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It might not be a plutonium-powered time machine, but the automotive wonder that can drive itself around a ridiculously complex course is even cooler.
A 1981 DeLorean appropriately named MARTY (Multiple Actuator Research Test bed for Yaw control) has gotten another life as an electric autonomous drift car. With the ability to drift—move forward even though it’s facing sideways—through a twisting, turning path with inhuman precision is the type of thing that would have blown even Doc Brown away. It isn’t just a Back to the Future stunt. Marty McFly’s namesake ride could be the breakthrough we’re looking for when it comes to the safety factor of self-driving cars.
“We’re trying to develop automated vehicles that can handle emergency maneuvers or slippery surfaces like ice or snow,” Stanford University mechanical engineer Chris Gerdes explained. “We’d like to develop automated vehicles that can use all of the friction between the tire and the road to get the car out of harm’s way. We want the car to be able to avoid any accident that’s avoidable within the laws of physics.”
It was Gerdes’ grad students Jon Goh and Tushar Doel who converted the DeLorean into a self-driving machine by dissecting it and upgrading most of its innards. There is no way a suspension from the ‘80s is going to survive drifting, so they replaced that with a custom one they created as well as installing batteries and electric motors. Electronic controls replaced anything mechanical. Maybe the most futuristic things about this vehicle are the GPS antennae and computers behind the seats that act as MARTY’s brain, calculating how it can tackle the drift route as smoothly as possible in seconds.
“Experiments on MARTY… demonstrate excellent tracking of a path with varying curvature, speed, and sideslip,” Goh, Doel and Gerdes said in a study recently published in the Journal of Dynamic Systems, Measurement and Control.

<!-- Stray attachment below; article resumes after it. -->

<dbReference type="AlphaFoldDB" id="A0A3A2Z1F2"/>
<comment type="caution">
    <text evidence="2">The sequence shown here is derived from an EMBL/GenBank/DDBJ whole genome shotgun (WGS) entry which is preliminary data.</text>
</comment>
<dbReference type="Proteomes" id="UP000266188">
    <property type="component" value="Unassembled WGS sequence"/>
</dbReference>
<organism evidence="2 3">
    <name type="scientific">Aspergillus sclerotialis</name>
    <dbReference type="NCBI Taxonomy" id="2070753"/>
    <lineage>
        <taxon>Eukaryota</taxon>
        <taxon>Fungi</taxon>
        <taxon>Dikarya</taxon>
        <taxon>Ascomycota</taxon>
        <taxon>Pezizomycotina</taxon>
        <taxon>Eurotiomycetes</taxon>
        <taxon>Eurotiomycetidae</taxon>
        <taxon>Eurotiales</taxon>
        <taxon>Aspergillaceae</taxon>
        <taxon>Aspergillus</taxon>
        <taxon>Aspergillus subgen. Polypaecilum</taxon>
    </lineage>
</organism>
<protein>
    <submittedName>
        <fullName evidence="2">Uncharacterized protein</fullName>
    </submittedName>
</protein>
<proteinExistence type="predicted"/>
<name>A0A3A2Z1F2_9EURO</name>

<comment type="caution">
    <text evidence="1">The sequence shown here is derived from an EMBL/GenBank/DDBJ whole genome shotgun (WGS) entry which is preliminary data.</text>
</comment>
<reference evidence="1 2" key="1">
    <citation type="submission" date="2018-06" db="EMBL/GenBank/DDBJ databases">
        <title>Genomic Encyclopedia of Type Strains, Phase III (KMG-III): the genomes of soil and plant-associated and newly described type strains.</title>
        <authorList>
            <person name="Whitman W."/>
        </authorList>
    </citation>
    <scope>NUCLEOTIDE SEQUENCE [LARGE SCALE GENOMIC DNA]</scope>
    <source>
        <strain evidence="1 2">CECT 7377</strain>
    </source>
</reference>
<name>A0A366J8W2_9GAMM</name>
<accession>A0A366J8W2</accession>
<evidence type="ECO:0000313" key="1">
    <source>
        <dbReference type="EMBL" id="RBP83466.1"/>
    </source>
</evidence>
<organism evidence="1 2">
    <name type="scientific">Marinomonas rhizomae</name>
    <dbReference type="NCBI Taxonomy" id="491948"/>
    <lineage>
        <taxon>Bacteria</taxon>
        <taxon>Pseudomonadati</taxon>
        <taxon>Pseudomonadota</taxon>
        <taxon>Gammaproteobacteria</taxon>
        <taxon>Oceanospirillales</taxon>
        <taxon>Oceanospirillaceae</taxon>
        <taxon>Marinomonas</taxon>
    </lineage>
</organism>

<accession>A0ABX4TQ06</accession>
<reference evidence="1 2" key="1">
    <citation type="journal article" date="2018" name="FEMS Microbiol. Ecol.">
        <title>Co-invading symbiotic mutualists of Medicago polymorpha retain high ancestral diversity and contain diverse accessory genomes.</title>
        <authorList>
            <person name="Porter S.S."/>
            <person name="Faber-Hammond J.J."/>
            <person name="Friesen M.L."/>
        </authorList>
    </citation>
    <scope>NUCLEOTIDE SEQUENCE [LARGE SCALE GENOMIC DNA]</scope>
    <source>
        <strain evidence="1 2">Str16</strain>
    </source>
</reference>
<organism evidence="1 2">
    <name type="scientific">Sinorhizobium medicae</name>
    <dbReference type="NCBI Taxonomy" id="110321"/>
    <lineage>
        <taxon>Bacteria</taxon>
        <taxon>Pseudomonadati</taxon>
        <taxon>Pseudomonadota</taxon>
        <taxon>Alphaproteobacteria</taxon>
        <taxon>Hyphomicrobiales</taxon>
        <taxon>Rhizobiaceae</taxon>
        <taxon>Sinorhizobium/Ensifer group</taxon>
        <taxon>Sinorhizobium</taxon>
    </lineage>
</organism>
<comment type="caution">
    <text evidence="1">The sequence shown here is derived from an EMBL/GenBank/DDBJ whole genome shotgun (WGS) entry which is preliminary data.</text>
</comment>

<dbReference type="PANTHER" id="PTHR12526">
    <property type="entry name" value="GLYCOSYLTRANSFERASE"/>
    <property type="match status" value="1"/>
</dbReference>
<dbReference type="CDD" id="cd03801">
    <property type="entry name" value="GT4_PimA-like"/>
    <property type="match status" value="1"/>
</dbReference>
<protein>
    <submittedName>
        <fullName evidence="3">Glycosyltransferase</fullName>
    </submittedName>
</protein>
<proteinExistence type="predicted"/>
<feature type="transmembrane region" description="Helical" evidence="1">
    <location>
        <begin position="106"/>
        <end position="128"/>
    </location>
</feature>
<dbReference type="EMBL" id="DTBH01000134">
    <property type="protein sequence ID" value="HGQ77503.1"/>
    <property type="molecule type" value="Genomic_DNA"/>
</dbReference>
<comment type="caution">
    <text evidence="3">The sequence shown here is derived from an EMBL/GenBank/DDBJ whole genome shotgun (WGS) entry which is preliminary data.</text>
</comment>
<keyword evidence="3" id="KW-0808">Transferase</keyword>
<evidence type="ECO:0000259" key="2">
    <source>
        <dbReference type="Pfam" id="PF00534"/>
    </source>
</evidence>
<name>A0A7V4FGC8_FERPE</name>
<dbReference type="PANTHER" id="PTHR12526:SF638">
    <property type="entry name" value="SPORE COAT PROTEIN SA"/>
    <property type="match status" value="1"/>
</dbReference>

Goh and Doel also came up with the MARTYkhana run, which plays off of gymkhana, the most difficult autocross racing format that exists. They recently sent their creation looping and swerving through this ultimate gauntlet to see just how well the car could think for itself when it came to split-second moves that could mean life or death for human passengers (Goh and Doel volunteered themselves this time). MARTY aced the course.
Self-driving cars need to undergo more rigorous tests before they speed into the future. Think of how the Tesla autopilot system screwed up (again) and sent the car into a fatal crash, or the Uber that struck and killed a pedestrian when it was in autonomous mode. Never mind how many times Elon Musk promised us autonomous cars that could handle road trips. They aren’t too great at navigating and merging without human intervention, and inclement weather could wreak havoc on their sensors. The safety concerns raised by such incidents are exactly what the Stanford engineers are trying to address with MARTY.
“The results so far are rather outstanding,” Gerdes said. “The stability control systems of modern cars limit the driver’s control to a very narrow range of the car’s potential. With MARTY we have been able to more broadly define the range of conditions in which we can safely operate, and we have the ability to stabilize the car in these unstable conditions.”
As much as you might wish your car could do all the driving, let MARTY take a beating before any more humans do.
(via Stanford University)